Econometric Theory/Inference

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Inference is essentially the process of creating a hypothesis of the parameters that describe a population by testing the sample parameters (such as \hat \alpha and \hat \beta) that we already have from a sample of the population.

For example, you have a sample of size N, and you have created a model that can be used to predict changes in the units of the sample. The parameters of this model would be estimates of the actual parameters (such as \alpha and \beta) for the entire population. Inference is the process used to determine, statistically, what the parameters would be for the whole population.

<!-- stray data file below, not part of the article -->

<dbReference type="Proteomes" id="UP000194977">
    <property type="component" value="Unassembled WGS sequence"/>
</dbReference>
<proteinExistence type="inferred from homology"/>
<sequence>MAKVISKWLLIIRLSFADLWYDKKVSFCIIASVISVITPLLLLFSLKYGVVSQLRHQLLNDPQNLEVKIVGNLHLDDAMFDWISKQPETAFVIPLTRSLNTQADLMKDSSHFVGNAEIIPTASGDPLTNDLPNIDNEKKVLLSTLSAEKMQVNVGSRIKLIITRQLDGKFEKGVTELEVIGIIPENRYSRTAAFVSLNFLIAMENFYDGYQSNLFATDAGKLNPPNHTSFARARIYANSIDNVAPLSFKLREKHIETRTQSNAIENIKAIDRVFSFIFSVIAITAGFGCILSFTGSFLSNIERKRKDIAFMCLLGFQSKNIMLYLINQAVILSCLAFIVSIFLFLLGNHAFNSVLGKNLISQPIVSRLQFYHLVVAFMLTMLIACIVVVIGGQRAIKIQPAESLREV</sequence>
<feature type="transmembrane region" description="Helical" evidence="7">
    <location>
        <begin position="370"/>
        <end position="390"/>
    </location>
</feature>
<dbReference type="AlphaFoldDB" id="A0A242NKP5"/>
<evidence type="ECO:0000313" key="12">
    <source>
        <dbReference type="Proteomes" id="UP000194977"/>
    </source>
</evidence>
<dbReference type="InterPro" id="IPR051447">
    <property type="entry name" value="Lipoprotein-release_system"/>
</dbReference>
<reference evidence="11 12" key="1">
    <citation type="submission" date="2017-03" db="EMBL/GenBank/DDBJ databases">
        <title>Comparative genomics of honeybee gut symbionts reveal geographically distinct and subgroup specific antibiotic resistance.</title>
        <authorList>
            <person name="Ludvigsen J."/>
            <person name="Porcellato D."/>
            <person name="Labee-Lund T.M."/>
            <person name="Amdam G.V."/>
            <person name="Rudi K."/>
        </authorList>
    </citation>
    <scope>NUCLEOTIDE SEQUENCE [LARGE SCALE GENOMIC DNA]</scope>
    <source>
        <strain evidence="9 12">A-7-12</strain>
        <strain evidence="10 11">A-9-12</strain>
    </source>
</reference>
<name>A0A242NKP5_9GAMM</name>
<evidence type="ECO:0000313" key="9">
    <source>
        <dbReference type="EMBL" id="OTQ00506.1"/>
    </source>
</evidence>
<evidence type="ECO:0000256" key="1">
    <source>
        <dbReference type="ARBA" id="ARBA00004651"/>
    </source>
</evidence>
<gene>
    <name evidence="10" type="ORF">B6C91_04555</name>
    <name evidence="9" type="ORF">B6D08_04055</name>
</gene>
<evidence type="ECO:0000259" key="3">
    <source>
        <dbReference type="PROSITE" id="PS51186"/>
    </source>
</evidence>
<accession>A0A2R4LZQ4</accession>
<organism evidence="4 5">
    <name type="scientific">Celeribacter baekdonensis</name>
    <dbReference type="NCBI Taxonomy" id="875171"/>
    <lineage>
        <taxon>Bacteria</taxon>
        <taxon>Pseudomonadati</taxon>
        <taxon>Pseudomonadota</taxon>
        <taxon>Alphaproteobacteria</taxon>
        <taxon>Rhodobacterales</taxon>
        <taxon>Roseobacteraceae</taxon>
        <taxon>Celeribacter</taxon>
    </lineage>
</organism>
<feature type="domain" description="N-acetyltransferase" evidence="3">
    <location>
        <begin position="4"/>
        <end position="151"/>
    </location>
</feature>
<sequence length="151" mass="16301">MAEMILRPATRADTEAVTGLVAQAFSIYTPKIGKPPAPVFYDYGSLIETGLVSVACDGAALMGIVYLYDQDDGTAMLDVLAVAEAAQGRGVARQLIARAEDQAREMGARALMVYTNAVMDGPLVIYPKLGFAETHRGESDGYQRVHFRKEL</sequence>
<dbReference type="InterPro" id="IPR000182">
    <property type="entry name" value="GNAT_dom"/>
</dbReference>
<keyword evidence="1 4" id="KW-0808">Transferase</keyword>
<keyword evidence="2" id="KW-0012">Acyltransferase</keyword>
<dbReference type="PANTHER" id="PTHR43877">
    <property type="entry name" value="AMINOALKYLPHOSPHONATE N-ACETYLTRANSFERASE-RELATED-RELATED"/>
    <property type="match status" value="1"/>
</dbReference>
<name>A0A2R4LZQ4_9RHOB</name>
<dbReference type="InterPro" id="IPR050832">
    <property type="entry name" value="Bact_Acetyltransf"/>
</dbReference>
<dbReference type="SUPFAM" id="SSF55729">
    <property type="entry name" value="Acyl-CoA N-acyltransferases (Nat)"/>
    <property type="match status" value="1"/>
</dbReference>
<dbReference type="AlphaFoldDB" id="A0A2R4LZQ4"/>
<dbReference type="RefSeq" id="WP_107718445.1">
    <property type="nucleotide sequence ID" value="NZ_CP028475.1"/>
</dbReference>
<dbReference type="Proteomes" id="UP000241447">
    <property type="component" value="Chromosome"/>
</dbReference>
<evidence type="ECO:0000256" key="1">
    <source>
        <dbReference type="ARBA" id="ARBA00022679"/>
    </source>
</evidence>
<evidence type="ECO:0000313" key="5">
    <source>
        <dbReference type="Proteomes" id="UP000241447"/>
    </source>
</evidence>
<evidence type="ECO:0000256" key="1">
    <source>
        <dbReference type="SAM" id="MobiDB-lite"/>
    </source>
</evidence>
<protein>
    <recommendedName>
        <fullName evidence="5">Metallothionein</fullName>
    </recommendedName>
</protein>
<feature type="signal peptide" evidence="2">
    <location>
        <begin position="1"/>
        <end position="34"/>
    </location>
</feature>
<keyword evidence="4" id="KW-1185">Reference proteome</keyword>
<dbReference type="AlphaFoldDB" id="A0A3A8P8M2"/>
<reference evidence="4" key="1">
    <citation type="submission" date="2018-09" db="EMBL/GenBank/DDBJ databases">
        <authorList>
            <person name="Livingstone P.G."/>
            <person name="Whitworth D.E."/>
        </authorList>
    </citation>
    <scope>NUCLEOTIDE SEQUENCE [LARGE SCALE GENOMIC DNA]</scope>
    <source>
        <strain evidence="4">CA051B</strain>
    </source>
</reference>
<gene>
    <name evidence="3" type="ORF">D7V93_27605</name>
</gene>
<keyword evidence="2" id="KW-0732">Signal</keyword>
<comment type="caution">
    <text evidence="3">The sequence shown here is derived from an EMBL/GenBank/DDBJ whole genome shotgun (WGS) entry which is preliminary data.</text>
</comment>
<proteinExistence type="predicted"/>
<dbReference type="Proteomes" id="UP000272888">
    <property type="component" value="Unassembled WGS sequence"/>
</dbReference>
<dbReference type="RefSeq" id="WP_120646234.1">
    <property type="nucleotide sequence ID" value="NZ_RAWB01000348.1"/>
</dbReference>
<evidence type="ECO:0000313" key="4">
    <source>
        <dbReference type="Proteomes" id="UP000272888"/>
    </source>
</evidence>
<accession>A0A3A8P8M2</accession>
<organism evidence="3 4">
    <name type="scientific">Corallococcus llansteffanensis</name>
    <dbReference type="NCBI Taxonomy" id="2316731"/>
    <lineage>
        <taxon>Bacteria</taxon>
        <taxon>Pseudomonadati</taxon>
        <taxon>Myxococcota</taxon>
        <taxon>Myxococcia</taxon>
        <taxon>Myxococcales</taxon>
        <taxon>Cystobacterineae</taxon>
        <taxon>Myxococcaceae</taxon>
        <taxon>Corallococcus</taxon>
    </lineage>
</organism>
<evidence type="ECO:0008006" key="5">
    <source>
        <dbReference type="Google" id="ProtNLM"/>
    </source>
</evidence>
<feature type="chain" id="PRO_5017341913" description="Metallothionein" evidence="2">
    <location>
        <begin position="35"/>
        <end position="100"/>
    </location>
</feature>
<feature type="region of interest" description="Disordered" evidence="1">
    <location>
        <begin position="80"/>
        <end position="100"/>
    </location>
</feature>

There are two basic ways of checking estimates for the purposes of statistical inference

  • Interval estimation
  • Hypothesis testing

To successfully use these methods, one must know two things:

  • The probability distribution of the true parameter values (\alpha and \beta) must be known.
  • The formulae used must use data that can be found in the sample data (we can't successfully use unknown parameters in a function).